What Is Dispensationalism? Part 3

The Classic Dispensationalism of Cyrus Ingerson Scofield and Lewis Sperry Chafer

Out of the Bible Conference Movement came the man to whom Church history can attribute the first thorough analysis and expression of classic dispensationalism as an interpretive paradigm for the biblical story—Cyrus Ingerson Scofield.

After Scofield’s conversion, he realized that he knew very little about the Bible. With his analytical mind-set, Scofield set out to read and study the Scriptures. After all, it was not nearly as long as many other books he had studied before. Cyrus decided to start with the Book of Matthew in the New Testament. The first verse of the first chapter of Matthew starts with  “the book of the genealogy of Jesus Christ, the son of David, the son of Abraham . . . “Scofield had heard a little about David, but who was Abraham?  So he was forced to go back to Genesis and start at the beginning. Scofield was fortunate to have had James Brookes as a pastor and teacher in his early days as a believer, but Scofield was a man who had to study the Bible for himself in a way that made sense to him. Brookes had respected the teachings of James Darby, and Scofield found Darby’s age approach to dispensationalism helpful. Both Jonathan Edwards and Isaac Watts preached a prelude to dispensationalism. It is true that Scofield Memorial Church began as a Congregational Church with theology was  similar to that of the Presbyterian Church and John Calvin, but as Scofield grew in his knowledge of the Scriptures, he became convinced that a dispensational approach was the best way to teach the Scriptures and to help anyone understand the Bible.[1]

Scofield’s dispensational influence spread through two primary avenues. First, “[He] formed a board of Bible conference teachers and in 1909 produced through Oxford Press a reference Bible (second edition in 1917) which became famous throughout the United States and around the world. The Scofield Reference Bible was filled with expositional and theological annotations which put a ‘Bible Conference’ into the hands of thousands of evangelical Christians” [brackets mine].”[2] Here is a chart[3] that defines and describes Scofield’s classical dispensationalism according to his 1917 edition of the Scofield Reference Bible:

Dispensation Defined by Scofield: “The Dispensations are distinguished, exhibiting the majestic, progressive order of the divine dealings of God with humanity, ‘the increasing purpose’ which runs through and links together the ages, from the beginning of the life of man to the end in eternity. Augustine said: ‘Distinguish the ages, and the Scriptures harmonize’ . . . A dispensation is a period of time during which man is tested in respect of obedience to some specific revelation of the will of God. Seven such dispensations are distinguished in Scripture.”[4]

Title of Each Dispensation

Description of Each Dispensation

Scripture Section of Scofield Reference Bible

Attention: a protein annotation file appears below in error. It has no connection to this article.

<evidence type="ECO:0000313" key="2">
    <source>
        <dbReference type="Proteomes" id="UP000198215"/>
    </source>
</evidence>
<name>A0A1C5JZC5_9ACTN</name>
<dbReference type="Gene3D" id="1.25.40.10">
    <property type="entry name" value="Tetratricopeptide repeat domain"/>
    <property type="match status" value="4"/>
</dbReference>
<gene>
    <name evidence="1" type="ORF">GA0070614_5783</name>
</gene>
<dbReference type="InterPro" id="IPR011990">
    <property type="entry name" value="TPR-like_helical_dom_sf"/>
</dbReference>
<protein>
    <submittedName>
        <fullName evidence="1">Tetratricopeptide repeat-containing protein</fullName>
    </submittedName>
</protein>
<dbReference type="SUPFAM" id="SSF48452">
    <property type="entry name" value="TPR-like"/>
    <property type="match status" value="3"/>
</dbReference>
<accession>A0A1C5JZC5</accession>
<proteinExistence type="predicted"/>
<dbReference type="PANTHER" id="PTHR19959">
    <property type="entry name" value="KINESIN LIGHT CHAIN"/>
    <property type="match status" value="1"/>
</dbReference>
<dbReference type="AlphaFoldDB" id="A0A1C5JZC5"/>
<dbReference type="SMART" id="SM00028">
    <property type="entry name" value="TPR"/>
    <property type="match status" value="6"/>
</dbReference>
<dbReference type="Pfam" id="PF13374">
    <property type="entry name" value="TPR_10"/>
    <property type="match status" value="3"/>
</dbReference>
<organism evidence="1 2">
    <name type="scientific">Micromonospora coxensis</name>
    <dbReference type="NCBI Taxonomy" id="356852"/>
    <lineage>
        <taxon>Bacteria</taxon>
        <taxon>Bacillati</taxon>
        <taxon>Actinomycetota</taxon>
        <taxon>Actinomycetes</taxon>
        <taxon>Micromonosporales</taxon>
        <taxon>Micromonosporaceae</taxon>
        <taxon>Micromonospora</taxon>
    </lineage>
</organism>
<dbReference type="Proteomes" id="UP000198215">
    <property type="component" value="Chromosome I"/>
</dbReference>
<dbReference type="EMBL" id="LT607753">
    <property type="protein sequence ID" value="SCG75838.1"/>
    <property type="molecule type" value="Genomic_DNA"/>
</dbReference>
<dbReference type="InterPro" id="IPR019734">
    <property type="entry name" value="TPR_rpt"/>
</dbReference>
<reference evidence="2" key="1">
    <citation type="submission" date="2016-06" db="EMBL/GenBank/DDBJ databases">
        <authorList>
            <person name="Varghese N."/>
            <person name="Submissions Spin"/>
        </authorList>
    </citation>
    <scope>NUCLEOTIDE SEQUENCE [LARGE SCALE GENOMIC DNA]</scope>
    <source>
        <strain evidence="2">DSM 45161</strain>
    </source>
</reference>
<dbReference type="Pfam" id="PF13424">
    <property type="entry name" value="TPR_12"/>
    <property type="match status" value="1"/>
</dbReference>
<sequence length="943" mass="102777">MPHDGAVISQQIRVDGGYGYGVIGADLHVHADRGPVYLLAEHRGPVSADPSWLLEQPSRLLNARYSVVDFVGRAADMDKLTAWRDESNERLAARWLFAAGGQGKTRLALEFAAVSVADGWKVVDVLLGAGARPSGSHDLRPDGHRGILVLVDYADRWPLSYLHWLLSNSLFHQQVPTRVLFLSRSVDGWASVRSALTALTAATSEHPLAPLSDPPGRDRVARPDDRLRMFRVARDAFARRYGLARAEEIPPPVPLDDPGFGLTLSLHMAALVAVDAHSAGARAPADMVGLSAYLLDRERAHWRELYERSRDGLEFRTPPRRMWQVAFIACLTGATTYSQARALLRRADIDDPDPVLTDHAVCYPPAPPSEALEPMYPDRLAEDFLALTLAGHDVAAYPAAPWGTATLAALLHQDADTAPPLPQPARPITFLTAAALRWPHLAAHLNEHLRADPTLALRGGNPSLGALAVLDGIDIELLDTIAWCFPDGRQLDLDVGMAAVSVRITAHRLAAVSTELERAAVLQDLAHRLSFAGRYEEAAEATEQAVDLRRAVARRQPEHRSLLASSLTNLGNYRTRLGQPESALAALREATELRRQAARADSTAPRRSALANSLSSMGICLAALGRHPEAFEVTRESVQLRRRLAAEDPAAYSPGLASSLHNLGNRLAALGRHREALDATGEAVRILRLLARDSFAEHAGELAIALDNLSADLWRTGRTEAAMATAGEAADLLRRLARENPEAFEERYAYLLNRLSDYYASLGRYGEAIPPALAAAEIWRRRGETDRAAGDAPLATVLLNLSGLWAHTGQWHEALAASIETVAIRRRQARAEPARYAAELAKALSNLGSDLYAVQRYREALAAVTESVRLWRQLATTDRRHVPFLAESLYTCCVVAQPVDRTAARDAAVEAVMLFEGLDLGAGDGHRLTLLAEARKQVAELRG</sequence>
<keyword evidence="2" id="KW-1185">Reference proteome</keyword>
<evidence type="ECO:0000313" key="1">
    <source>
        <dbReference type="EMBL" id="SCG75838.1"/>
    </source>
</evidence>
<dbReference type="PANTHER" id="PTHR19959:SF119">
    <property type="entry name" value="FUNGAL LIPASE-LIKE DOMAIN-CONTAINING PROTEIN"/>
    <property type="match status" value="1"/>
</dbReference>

Innocency “Man was created in innocency, placed in a perfect environment, subjected to an absolutely simple test, and warned of the consequence of disobedience. The woman fell through pride; the man, deliberately (1 Tim. 2:14). God restored His sinning creatures, but the dispensation of innocency ended in the judgment of the Expulsion (Gen. 3:24).”[5] Genesis 1:28–3:13
Conscience “By disobedience man came to a personal and experimental knowledge of good and evil—of good as obedience, of evil as disobedience to the known will of God. Through that knowledge conscience awoke. Expelled from Eden and placed under the second, or Adamic Covenant, man was responsible to do all known good, to abstain from all known evil, and to approach God through sacrifice. The result of this second testing of man is stated in Gen. 6:5, and the dispensation ended in the judgment of the Flood. Apparently ‘east of the garden’ (v. 24), where were the cherubims and the flame, remained the place of worship through this second dispensation.”[6] Genesis 3:22–7:23
Human Government “Under Conscience, as in Innocency, man utterly failed, and the judgment of the Flood marks the end of the second dispensation and the beginning of the third. The declaration of the Noahic Covenant subjects humanity to a new test. Its distinctive feature is the institution, for the first time, of human government—the government of man by man. The highest function of government is the judicial taking of life. All other governmental powers are implied in that. It follows that the third dispensation is distinctively that of human government. Man is responsible to govern the world for God. That responsibility rested upon the whole race, Jew and Gentile, until the failure of Israel under the Palestinian Covenant (Deut. 28:1–30:10) brought the judgment of the Captivities, when ‘the times of the Gentiles’ (see Lk. 21:24; Rev. 16:14) began, and the government of the world passed exclusively into Gentile hands (Dan. 2:36–45; Lk. 21:24; Acts 15:14–17). That both Israel and the Gentiles have governed for self, not God, is sadly apparent. The judgment of the confusion of tongues ended the racial testing; that of the captivities the Jewish; while the Gentile testing will end in the smiting of the Image (Dan. 2) and the judgment of the nations (Mat. 25:31–46).”[7] Genesis 8:20–11:9
Promise “For Abraham and his descendents it is evident that the Abraham Covenant (Gen. 15:18, note) made a great change. They became distinctively the heirs of promise. That covenant is wholly gracious and unconditional. The descendants of Abraham had but to abide in their own land to inherit every blessing. In Egypt they lost their blessings, but not their covenant. The Dispensation of Promise ended when Israel rashly accepted the law (Ex. 19:8). Grace had prepared  a deliverer (Moses), provided a sacrifice for the guilty, and by divine power brought them out of bondage (Ex. 19:4).; but at Sinai they exchanged grace for law. The Dispensation of Promise extends from Gen. 12:1 to Ex. 19:8, and was exclusively Israelitish. The dispensation must be distinguished from the covenant. The former is a mode of testing; the latter is everlasting because unconditional. The law did not abrogate the Abrahamic Covenant (Gal. 3:15-18), but was an intermediate disciplinary dealing ‘till the Seed should come to whom the promise was made’ (Gal. 3:19–29; 4:1–7). Only the dispensation, as a testing of Israel, ended at the giving of the law.”[8] Genesis 12:1–Exodus 19:8